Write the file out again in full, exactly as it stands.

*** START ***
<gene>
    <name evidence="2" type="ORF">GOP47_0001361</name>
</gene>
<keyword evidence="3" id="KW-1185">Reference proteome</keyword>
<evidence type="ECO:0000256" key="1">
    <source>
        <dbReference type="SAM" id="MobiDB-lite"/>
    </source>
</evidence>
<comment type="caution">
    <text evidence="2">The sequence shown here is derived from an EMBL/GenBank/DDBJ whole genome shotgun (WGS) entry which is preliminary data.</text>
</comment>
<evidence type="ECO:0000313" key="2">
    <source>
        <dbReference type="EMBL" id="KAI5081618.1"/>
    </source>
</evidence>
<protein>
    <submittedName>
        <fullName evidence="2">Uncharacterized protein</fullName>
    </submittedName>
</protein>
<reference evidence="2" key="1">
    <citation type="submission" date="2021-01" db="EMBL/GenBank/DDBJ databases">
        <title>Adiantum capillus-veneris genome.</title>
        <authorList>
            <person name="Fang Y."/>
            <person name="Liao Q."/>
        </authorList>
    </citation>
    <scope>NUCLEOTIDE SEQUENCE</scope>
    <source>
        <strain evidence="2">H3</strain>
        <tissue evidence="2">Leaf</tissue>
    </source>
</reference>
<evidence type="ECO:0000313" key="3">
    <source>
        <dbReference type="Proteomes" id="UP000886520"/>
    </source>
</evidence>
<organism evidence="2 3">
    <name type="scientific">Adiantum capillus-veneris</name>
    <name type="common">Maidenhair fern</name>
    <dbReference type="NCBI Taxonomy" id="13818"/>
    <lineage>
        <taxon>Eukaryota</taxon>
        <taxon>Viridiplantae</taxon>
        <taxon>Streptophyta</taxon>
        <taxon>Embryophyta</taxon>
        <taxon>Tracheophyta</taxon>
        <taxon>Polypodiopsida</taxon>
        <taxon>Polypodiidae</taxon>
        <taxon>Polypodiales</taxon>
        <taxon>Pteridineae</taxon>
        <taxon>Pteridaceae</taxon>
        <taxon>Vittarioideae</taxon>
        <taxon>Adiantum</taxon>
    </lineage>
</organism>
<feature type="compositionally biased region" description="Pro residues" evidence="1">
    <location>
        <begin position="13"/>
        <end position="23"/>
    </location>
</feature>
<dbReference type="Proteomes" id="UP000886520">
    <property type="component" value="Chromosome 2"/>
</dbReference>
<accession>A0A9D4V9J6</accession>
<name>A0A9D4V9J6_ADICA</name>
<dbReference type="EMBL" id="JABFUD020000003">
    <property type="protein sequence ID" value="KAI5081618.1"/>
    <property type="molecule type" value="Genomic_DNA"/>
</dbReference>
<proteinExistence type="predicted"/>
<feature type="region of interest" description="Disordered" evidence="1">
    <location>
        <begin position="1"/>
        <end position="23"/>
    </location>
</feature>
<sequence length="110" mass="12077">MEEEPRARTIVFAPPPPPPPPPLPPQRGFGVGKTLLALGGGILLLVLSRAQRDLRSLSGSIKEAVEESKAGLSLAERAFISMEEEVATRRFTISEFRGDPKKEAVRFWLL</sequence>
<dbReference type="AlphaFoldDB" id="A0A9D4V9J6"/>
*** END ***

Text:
<gene>
    <name evidence="2" type="ORF">GOP47_0001361</name>
</gene>
<keyword evidence="3" id="KW-1185">Reference proteome</keyword>
<evidence type="ECO:0000256" key="1">
    <source>
        <dbReference type="SAM" id="MobiDB-lite"/>
    </source>
</evidence>
<comment type="caution">
    <text evidence="2">The sequence shown here is derived from an EMBL/GenBank/DDBJ whole genome shotgun (WGS) entry which is preliminary data.</text>
</comment>
<evidence type="ECO:0000313" key="2">
    <source>
        <dbReference type="EMBL" id="KAI5081618.1"/>
    </source>
</evidence>
<protein>
    <submittedName>
        <fullName evidence="2">Uncharacterized protein</fullName>
    </submittedName>
</protein>
<reference evidence="2" key="1">
    <citation type="submission" date="2021-01" db="EMBL/GenBank/DDBJ databases">
        <title>Adiantum capillus-veneris genome.</title>
        <authorList>
            <person name="Fang Y."/>
            <person name="Liao Q."/>
        </authorList>
    </citation>
    <scope>NUCLEOTIDE SEQUENCE</scope>
    <source>
        <strain evidence="2">H3</strain>
        <tissue evidence="2">Leaf</tissue>
    </source>
</reference>
<evidence type="ECO:0000313" key="3">
    <source>
        <dbReference type="Proteomes" id="UP000886520"/>
    </source>
</evidence>
<organism evidence="2 3">
    <name type="scientific">Adiantum capillus-veneris</name>
    <name type="common">Maidenhair fern</name>
    <dbReference type="NCBI Taxonomy" id="13818"/>
    <lineage>
        <taxon>Eukaryota</taxon>
        <taxon>Viridiplantae</taxon>
        <taxon>Streptophyta</taxon>
        <taxon>Embryophyta</taxon>
        <taxon>Tracheophyta</taxon>
        <taxon>Polypodiopsida</taxon>
        <taxon>Polypodiidae</taxon>
        <taxon>Polypodiales</taxon>
        <taxon>Pteridineae</taxon>
        <taxon>Pteridaceae</taxon>
        <taxon>Vittarioideae</taxon>
        <taxon>Adiantum</taxon>
    </lineage>
</organism>
<feature type="compositionally biased region" description="Pro residues" evidence="1">
    <location>
        <begin position="13"/>
        <end position="23"/>
    </location>
</feature>
<dbReference type="Proteomes" id="UP000886520">
    <property type="component" value="Chromosome 2"/>
</dbReference>
<accession>A0A9D4V9J6</accession>
<name>A0A9D4V9J6_ADICA</name>
<dbReference type="EMBL" id="JABFUD020000003">
    <property type="protein sequence ID" value="KAI5081618.1"/>
    <property type="molecule type" value="Genomic_DNA"/>
</dbReference>
<proteinExistence type="predicted"/>
<feature type="region of interest" description="Disordered" evidence="1">
    <location>
        <begin position="1"/>
        <end position="23"/>
    </location>
</feature>
<sequence length="110" mass="12077">MEEEPRARTIVFAPPPPPPPPPLPPQRGFGVGKTLLALGGGILLLVLSRAQRDLRSLSGSIKEAVEESKAGLSLAERAFISMEEEVATRRFTISEFRGDPKKEAVRFWLL</sequence>
<dbReference type="AlphaFoldDB" id="A0A9D4V9J6"/>